The hide is a sniper’s safe haven. It’s a hole they dig, cover with camouflage and live in for days or weeks at a time. But what happens when a sniper and his team find a bomb in their hide?
For Sgt. Michael G. Dowling, it was a no-brainer.
“He made sure everyone of us got out first,” said Cpl. Daniel Hilsdorf, a scout sniper with 2nd Battalion, 3rd Marine Regiment. “He was the last one out and refused to leave until he knew we were all safe. That’s just the kind of guy he is. He’s a good leader."
Dowling, a scout sniper who currently serves as the noncommissioned officer in charge for Regional Operations and Plans, U.S. Marine Corps Forces, Pacific, has deployed to combat four times. When asked about his experiences, he remains humble and insists he was simply doing his job.
On July 6, Dowling was recognized for what he chalks up to just doing what Marines do. He was awarded a Bronze Star Medal with a “V” device for valor for his actions while serving in Afghanistan as a scout sniper team leader with Scout Sniper Platoon, G Company, 2/3, in 2009.
Dowling’s road to heroism began almost nine years ago. On his way to college, he turned on his radio and was shocked by what he heard.
The day was Sept. 11, 2001.
Filled with anger and debating what to do with the rest of his life, he enlisted six days later as a Marine infantryman.
“It was something I had always wanted to do,” Dowling said. “A lot of my family members were former Marines. I hadn’t been to my classes for a while and I just kept putting off talking to a recruiter. 9/11 sealed the deal for me.”
In 2003, Dowling deployed to the Persian Golf in support of the initial invasion of Iraq. He deployed to Iraq in 2005 as a fire team leader and again in 2006 as a squad leader.
Always seeking to challenge himself and prove his worth, Dowling decided it was time for a change and became a scout sniper.
“It was the next logical step,” he said. “As a sniper, I got to operate more independently and there was a lot more responsibility. As a squad leader, I was given missions, told where to go and what to do. As a sniper, I worked directly for the company commander. I had a lot more input in how my team was used.”
In 2008, he did his final Iraq deployment as a scout sniper team leader. Then came his 2009 tour in Afghanistan.
The Andover, Conn., native’s exploits in Afghanistan didn’t end with saving his team in their hide, however.
According to his award’s summary of action, Dowling’s abilities and willingness to get in harm’s way to accomplish any mission exceeded the expectations of the sniper community.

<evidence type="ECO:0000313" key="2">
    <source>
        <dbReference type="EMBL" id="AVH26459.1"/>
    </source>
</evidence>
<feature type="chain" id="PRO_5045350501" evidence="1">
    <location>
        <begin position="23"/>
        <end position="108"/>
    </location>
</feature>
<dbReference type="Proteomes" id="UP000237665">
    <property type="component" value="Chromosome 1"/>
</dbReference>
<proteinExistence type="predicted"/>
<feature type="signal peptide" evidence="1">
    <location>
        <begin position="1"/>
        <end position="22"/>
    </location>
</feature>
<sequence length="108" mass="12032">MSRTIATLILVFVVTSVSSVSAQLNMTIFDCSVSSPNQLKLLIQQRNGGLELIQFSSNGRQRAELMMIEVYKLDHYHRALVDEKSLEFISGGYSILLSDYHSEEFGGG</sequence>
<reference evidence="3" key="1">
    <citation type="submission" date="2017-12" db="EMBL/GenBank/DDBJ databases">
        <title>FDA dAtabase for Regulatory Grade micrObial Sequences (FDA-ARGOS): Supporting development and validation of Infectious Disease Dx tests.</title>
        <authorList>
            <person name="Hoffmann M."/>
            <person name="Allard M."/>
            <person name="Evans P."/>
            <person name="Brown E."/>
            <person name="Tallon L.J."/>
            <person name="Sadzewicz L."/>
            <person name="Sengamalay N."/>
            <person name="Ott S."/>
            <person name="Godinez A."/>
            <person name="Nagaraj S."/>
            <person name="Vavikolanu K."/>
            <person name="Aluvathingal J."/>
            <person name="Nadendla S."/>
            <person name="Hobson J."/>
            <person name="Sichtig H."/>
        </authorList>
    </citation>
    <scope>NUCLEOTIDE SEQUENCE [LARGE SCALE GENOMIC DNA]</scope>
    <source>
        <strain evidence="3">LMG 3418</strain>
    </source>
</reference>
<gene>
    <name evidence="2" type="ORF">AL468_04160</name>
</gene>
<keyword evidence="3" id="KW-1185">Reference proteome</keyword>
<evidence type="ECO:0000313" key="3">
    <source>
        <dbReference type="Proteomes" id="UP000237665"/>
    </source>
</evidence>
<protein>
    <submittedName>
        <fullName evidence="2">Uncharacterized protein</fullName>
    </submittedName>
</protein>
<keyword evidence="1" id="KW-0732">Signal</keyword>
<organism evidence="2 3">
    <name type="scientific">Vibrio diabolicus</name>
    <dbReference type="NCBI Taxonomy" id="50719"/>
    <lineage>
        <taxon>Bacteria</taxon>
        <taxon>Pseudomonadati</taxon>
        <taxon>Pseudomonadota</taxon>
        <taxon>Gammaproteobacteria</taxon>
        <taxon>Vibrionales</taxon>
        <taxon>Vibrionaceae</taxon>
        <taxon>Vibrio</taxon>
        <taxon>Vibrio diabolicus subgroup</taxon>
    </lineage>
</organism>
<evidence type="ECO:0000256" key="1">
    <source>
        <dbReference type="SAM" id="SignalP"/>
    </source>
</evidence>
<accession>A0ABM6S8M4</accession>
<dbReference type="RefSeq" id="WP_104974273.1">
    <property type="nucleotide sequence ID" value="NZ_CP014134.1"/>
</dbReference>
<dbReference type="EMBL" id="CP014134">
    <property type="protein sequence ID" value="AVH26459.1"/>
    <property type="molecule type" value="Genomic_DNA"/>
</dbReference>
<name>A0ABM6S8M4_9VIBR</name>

He led more than 30 scout sniper missions, which included raids, ambushes, protecting Marine forces, reconnaissance, surveillance and foot patrols. He also operated for seven days straight deep within enemy territory and earned himself a reputation as an expert regarding operations in the Now Zad District in Afghanistan.
“He’ll never admit it, but he went above and beyond what is required from a sniper team leader,” said Hilsdorf, who served as Dowling’s assistant team leader. “Whenever he went on a mission, he always carried the heaviest pack. He’s the kind of guy who leads by example, is very knowledgeable and works hard.”
Another moment Dowling demonstrated his decisiveness was when a Marine stepped on a mine. His Marines remember him reacting immediately to care for the Marine and assess if any of the others were injured. He then instructed a team of engineers to clear a route, called for additional troops, continuously monitored everyone in his team to ensure they did not stray from the path and called for a medical evacuation.
He then took the responsibility of helping to carry the Marine, a duty any of his subordinates could have performed, but he chose to bear the burden.
“Sgt. Dowling kept his Marines focused on the mission at hand in this trying time; a time when a leader’s abilities would be challenged,” Capt. Zachary D. Martin wrote in the summary of action. “Sgt. Dowling acquitted himself as only a Marine [noncommissioned officer] can; with poise, dignity and absolute professionalism.”
Now a reservist on active duty orders, Dowling continues to be humble about what he has done and thinks only of what his Marines have accomplished when awarded for his valor.
“It’s really not a big deal,” Dowling said. “I did my job. Any team leader would have done the same thing. If I deserve this award, every member of my team deserves nothing less.”